The coastal drive from LA to San Francisco is one of the greatest in the world and so, having come all this way, it would have been rude not to try it. On the way out of LA we slipped through Malibu, where the real estate is even more expensive than Beverley Hills, and your neighbours are likely to be headline movie stars.
We followed the coast and came to the beautiful little town of Santa Barbara. It had just been in the news for all the wrong reasons, but we found a lovely coastal community with a tidy, quaint downtown, and lovely beach. The road cuts slightly inland after Santa Barbara, and we travelled over gentle hills through some of California’s best farmland before hooking up back to the coast.
We stayed the night in a popular tourist town called San Luis Obispo, which wouldn’t have been remarkable except that we took the opportunity to go to the local drive-in movie theatre. We were probably the only people who watched the double feature actually in bed!
The next section of the famous drive goes through the Big Sur, where Highway 1 hugs the coast like a kid and his mum on the first day at kinder. The scenery is quite spectacular as each bend and switch-back brings another killer view of Pacific surf pounding into the cliffs below. The speed limit is low, and the drive just seems to go and go forever. We took our time and stopped at many viewing outlooks and points of interest along the way, including a smelly seal colony. With a lot of planning and a bit of luck we managed to snaffle one of the few campsites along the Big Sur, and went to sleep with the sound of crashing waves in the distance.
The road eventually calms down as it hits the historic port of Monterey, then winds round Monterey Bay to Santa Cruz. Santa Cruz is best known for its Boardwalk and old-fashioned fun-fair that stretches along the waterfront – think Blackpool or Luna Park. Still very popular, with carousels and penny arcades, it harks back to a simpler time. And even the modern-day kids seemed to be having fun.
And that brought us to our favourite city so far on this trip – San Francisco. I think it is fair to say that we both instantly fell for San Francisco, and by the third day our biggest concern was how to tell Kirralee’s mum that we were moving there! (We aren’t, by the way – we still have to check out the rest of the country first!) It certainly helped that we stayed in a beautiful apartment in a really cool area, with wonderful air bnb hosts.
So where to start? San Francisco (the locals don’t say ‘San Fran’ or ‘Frisco’) is a good size for a city – not too big, not too small. It has a pleasant downtown area and some other really fantastic neighbourhoods, whether the funky Mission district, the colourful Castro neighbourhood, vibrant Chinatown, or cool Little Italy. It sits surrounded by water, so there are lots of great harbour views. Mix in an interesting history, the prison island of Alcatraz, and those cute trolley busses that trundle up and down those huge hills, and you get a really varied offering. What’s more, you can even get a decent coffee there – something we have found few and far between in the States!
As well as wandering around the various parts of the city (including checking out Balmy Alley, an alleyway noted for it’s political graffiti art murals created over the last 30 years), we also hired some bikes from the grandly revitalised Ferry Passenger Terminal. The Terminal was once the entry for thousands of immigrants to the west, but became derelict and unbelievably had a freeway built in front of it. Now the freeway is gone and the place is restored to its former glory, and is full of funky cafes and stores selling yummy produce.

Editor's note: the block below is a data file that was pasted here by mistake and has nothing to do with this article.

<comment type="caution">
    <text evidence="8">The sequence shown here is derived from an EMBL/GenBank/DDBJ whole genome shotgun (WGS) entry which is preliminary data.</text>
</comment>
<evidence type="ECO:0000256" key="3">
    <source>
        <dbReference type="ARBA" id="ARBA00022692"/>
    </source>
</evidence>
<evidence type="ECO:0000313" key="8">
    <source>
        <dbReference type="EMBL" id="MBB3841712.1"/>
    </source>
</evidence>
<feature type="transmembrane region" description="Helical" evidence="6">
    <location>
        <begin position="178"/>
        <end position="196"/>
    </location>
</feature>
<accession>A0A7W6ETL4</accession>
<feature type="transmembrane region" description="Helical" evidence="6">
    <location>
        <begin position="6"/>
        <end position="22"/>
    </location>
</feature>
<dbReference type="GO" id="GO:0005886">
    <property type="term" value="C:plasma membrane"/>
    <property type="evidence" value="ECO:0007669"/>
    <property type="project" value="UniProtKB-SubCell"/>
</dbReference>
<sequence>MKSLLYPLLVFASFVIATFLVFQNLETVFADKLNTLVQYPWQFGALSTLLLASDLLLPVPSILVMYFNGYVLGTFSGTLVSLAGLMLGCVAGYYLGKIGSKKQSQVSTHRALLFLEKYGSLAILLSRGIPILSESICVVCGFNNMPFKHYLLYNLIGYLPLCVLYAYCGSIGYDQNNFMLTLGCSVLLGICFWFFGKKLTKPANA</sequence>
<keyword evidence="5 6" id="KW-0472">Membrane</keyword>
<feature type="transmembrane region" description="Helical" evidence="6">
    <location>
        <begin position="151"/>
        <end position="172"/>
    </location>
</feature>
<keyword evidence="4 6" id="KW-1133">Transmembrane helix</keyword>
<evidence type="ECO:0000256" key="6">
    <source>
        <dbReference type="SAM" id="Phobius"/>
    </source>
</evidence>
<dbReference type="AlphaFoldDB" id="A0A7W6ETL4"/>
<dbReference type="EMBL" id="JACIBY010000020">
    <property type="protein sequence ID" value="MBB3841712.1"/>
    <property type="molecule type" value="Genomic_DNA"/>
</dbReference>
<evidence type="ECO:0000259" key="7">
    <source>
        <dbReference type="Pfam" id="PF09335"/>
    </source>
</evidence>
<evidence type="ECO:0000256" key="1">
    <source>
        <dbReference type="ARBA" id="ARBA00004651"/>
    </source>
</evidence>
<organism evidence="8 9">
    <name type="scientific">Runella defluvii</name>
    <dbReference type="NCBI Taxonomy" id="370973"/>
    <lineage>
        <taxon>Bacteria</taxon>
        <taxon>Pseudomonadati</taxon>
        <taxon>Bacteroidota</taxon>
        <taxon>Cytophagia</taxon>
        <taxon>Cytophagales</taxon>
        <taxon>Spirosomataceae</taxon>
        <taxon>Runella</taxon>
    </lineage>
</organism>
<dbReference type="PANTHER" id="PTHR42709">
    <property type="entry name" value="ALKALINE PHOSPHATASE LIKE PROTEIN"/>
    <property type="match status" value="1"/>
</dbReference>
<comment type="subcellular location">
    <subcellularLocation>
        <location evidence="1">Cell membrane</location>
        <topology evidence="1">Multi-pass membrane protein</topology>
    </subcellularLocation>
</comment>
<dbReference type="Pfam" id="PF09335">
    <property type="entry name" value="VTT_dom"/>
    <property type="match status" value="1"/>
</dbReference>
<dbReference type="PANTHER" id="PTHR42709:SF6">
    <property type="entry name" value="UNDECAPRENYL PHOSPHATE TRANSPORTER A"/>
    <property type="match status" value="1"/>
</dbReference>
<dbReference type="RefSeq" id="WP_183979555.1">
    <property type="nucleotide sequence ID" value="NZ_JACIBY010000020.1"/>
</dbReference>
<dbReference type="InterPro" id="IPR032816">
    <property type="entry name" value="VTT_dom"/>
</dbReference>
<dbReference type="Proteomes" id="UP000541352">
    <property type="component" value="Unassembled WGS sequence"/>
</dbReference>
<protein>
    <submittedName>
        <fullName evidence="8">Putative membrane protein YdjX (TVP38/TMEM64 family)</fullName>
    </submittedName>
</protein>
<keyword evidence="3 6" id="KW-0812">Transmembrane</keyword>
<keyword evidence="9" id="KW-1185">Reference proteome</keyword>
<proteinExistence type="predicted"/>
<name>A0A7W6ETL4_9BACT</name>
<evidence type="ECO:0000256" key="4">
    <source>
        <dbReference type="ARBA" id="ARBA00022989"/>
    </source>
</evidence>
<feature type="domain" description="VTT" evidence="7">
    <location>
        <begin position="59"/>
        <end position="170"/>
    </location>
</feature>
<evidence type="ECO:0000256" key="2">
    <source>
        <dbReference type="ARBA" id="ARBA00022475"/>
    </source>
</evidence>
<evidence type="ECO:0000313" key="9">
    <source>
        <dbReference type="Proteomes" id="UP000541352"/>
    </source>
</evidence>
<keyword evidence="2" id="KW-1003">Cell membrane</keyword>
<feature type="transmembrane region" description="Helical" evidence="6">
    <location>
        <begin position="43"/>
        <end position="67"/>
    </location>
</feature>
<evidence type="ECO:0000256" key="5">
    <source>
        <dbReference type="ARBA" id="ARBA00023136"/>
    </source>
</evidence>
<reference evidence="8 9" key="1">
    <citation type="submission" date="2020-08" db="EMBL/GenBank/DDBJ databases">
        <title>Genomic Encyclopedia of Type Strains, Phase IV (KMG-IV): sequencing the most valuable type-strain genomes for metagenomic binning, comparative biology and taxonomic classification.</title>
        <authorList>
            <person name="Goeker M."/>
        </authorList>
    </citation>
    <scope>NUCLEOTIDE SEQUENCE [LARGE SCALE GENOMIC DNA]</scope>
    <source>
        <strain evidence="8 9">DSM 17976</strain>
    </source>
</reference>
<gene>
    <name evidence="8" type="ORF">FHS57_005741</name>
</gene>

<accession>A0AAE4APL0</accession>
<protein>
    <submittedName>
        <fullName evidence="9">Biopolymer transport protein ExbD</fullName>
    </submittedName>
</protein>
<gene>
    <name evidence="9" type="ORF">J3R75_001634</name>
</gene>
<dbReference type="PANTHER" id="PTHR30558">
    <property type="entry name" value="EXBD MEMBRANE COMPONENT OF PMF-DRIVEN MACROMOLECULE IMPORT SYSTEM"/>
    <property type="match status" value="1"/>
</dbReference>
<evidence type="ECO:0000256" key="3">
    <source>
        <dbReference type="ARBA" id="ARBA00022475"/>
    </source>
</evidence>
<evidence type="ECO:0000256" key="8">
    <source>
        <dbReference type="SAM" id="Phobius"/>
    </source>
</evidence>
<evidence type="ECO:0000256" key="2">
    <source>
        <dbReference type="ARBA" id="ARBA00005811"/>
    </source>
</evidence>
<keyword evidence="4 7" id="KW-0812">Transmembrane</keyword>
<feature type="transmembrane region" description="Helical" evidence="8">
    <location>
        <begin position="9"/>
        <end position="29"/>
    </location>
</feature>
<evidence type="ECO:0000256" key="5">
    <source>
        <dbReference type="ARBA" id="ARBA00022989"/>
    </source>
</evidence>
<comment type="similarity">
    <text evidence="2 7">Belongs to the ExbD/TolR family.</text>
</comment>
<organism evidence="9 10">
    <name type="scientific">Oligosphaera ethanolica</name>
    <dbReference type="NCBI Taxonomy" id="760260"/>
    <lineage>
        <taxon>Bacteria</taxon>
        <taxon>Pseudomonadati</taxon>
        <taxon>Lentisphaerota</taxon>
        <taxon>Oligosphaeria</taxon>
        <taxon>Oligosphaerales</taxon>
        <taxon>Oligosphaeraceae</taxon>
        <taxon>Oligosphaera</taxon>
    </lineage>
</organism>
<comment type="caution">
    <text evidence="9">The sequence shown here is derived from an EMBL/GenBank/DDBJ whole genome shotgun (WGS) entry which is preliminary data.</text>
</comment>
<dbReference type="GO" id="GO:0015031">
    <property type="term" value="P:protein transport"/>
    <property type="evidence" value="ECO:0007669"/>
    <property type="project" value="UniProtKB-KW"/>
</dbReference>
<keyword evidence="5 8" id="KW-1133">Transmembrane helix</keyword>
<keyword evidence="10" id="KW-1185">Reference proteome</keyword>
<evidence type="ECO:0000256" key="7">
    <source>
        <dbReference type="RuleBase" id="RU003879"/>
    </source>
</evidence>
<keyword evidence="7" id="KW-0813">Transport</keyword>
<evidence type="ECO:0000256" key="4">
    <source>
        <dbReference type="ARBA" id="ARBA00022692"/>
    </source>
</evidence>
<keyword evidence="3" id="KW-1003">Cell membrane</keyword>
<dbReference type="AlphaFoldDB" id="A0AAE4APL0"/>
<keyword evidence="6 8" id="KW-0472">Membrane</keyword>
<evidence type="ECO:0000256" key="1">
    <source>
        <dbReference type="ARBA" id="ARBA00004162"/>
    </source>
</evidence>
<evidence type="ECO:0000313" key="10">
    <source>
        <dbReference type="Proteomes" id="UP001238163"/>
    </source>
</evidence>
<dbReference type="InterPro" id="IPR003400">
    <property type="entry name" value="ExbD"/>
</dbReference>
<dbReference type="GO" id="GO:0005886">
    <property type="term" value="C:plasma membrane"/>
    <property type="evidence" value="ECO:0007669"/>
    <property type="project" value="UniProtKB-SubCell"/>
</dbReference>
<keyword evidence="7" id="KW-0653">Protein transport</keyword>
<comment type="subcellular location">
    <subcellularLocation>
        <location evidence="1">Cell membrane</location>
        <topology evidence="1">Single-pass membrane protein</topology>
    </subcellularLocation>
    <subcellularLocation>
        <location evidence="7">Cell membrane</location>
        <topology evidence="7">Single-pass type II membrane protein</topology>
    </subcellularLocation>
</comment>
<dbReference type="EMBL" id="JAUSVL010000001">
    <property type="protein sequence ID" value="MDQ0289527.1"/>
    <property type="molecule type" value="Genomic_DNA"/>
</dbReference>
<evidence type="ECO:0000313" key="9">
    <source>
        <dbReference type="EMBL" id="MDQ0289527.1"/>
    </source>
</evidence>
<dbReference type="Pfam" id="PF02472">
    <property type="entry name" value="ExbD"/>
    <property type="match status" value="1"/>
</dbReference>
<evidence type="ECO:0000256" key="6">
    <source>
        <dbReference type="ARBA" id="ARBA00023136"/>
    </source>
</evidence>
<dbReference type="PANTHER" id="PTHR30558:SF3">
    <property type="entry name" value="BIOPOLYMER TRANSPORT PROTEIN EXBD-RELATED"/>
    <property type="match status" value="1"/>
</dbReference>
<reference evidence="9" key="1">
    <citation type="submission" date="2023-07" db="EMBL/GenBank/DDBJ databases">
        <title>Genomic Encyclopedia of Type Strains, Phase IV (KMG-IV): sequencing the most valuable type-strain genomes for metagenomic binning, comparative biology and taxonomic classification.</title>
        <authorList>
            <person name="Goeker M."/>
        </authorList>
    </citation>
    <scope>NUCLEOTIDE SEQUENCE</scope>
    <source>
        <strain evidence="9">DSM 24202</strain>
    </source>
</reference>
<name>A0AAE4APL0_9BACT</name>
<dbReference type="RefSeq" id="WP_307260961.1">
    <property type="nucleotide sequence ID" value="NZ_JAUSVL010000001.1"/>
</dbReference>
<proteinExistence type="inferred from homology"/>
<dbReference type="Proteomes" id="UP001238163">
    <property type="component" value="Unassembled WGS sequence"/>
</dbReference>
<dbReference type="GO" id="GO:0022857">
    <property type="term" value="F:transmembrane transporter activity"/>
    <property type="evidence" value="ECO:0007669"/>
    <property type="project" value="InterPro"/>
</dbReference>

We rode our bikes around the harbour, through some wonderful sweeping bay views, and all the way across the majestic Golden Gate Bridge. We finished some 17kms later at a sleepy seaside town called Sausalito. Then we caught a ferry back to the city, via Alcatraz.
We also explored the Maritime quarter with its collection of historic ships, and climbed the mural decorated Coit Tower, from which you get good views of the bay and city skyline.
One Friday night we popped along to our first Major League Baseball game to watch the San Francisco Giants in action against the Colorado Rockies at AT&T stadium, a relatively new venue built on the waterfront. After the game the crowd was treated to a magnificent fireworks show. (Unfortunately, since Kirralee became a fan on account of purchasing a cap, the Gaints – World’s Series winners in two of the last three years and boasting the best record of any team in the country up to when we visited – have lost pretty much every game, including snatching defeat from the jaws of victory the night we went to see them. She will NOT be coming with me to watch Everton play, ever…)
The only negatives? The San Francisco weather is mixed to say the least. Apparently Mark Twain humerously noted that the coldest winter he had experienced was July in San Francisco. A little cruel, but the city certainly gets its share of sea fog and high winds, and it’s not always the balmy blue-sky California days we might imagine. Parking is an absolute battle – so much so that when streets have to be cleared for street cleaning (once or twice a week), people just sit in their cars and pull them fully onto the kerb, engine running, as the street sweeper passes, to make sure they do not lose their spot.
One final disappointment – at no time was there a police car chase up and down the infamous hills while some workmen carried a large plate glass window across the road next to a fruit and vegetable stall… I guess life isn’t like the movies after all…
On our last day we drove out across the Oakland Bay Bridge with mixed feelings – sad to be leaving, but excited that our next stop was one of America’s favourite outdoor playgrounds: Yosemite National Park.